Bulletin of the American Physical Society
57th Annual Meeting of the APS Division of Plasma Physics
Volume 60, Number 19
Monday–Friday, November 16–20, 2015; Savannah, Georgia
Session CI3: ICF Stagnation and Burn
2:00 PM–5:00 PM,
Monday, November 16, 2015
Room: Oglethorpe Auditorium
Chair: Max Karasik, Naval Research Laboratory
Abstract ID: BAPS.2015.DPP.CI3.2
Abstract: CI3.00002 : Performance of Indirectly-Driven Capsule Implosions on NIF Using Adiabat-Shaping*
2:30 PM–3:00 PM
Preview Abstract Abstract
(Lawrence Livermore National Laboratory)
Indirectly-driven capsule implosions are being conducted on the National Ignition Facility (NIF). Early experiments conducted during the National Ignition Campaign (NIC) were driven by a laser pulse with a relatively low-power initial foot (``low-foot''), which was designed to keep the deuterium-tritium (DT) fuel on a low adiabat to achieve a high fuel areal density ($\rho $R). These implosions were successful in achieving high $\rho $R, but fell significantly short of the predicted neutron yield. A leading candidate to explain this degraded performance was ablation front instability growth, which can lead to the mixing of ablator material with the DT fuel layer and in extreme cases into the central DT hot spot. A subsequent campaign employing a modified laser pulse with increased power in the foot (``high-foot'') was designed to reduce the adverse effects of ablation front instability growth. These implosions have been very successful, increasing neutron yields by more than an order of magnitude, but at the expense of reduced fuel compression. To bridge these two regimes, a series of implosions have been designed to simultaneously achieve both high stability and high $\rho $R. These implosions employ adiabat-shaping, where the driving laser pulse is high in the initial picket similar to the high-foot to retain the favorable stability properties at the ablation front. The remainder of the foot is similar to that of the low-foot, driving a lower velocity shock into the DT fuel to keep the adiabat low and compression high. This talk will present results and analysis of these implosions and will discuss implications for improved implosion performance.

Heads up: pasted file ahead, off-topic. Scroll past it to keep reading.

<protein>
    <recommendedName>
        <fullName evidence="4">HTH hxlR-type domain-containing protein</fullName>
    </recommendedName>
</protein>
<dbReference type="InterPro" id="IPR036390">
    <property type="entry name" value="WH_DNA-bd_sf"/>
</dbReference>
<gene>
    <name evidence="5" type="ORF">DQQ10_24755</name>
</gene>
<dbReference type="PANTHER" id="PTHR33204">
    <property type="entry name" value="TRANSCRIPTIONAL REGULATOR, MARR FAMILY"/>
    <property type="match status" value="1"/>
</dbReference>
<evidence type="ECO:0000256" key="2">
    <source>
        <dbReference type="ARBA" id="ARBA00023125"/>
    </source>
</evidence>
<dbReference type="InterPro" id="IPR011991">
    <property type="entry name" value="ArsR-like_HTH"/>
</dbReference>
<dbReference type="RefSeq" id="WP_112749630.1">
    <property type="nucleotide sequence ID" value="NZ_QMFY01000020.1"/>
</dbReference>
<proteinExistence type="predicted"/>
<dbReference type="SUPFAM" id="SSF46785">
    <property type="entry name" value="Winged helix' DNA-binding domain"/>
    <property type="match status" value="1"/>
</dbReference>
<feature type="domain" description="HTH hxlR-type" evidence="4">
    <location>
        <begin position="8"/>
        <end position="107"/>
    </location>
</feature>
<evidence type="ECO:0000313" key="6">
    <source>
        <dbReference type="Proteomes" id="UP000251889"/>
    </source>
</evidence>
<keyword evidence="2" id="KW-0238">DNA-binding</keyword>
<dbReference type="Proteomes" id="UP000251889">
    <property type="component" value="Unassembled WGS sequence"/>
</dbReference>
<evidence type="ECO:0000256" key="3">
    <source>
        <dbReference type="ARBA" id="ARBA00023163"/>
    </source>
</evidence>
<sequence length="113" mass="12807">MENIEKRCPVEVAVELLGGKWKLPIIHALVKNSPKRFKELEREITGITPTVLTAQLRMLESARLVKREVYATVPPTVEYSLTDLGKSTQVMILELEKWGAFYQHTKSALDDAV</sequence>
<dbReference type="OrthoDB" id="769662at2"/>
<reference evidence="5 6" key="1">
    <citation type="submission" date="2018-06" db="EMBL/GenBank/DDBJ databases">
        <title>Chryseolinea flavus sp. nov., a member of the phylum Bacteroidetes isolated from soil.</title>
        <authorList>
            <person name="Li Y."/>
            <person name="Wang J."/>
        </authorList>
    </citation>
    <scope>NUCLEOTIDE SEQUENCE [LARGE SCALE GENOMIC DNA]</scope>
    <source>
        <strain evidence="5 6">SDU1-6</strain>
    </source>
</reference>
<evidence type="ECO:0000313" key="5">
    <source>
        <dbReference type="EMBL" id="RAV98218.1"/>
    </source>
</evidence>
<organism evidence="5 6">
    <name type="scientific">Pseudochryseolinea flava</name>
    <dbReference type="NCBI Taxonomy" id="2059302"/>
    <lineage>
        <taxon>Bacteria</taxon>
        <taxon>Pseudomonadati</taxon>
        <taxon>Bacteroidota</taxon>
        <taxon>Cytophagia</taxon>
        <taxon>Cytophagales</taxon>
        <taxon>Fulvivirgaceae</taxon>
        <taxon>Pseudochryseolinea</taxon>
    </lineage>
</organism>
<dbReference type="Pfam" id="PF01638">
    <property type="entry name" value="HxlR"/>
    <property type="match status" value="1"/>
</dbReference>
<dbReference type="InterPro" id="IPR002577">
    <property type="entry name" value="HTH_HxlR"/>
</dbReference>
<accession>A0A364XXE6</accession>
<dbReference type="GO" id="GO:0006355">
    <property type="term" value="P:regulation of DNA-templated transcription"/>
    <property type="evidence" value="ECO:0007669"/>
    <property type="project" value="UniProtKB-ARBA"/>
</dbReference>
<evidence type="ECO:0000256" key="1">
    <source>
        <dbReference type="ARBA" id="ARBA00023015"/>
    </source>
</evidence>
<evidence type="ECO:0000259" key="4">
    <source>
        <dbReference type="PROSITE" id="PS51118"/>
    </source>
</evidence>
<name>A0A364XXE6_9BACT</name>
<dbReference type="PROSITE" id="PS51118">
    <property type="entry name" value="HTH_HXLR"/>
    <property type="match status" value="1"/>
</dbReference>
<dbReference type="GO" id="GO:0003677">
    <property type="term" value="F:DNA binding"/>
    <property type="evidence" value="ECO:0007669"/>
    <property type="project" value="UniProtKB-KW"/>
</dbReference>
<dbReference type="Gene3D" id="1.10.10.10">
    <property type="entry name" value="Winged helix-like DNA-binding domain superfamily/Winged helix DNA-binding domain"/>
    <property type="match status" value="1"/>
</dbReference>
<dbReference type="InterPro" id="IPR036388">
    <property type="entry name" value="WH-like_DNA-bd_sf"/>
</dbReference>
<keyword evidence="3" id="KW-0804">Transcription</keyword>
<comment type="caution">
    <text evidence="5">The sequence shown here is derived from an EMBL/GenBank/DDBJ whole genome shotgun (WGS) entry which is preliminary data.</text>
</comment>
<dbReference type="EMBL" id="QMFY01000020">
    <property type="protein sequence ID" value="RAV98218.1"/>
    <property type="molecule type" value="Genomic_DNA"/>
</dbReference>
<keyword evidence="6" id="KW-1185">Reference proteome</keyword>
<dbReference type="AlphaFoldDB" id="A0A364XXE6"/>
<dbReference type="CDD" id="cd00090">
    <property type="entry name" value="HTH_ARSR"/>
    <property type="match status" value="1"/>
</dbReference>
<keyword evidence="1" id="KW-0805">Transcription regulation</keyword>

*This work was performed under the auspices of the U.S. Department of Energy by Lawrence Livermore National Laboratory under Contract DE-AC52-07NA27344.
To cite this abstract, use the following reference: http://meetings.aps.org/link/BAPS.2015.DPP.CI3.2
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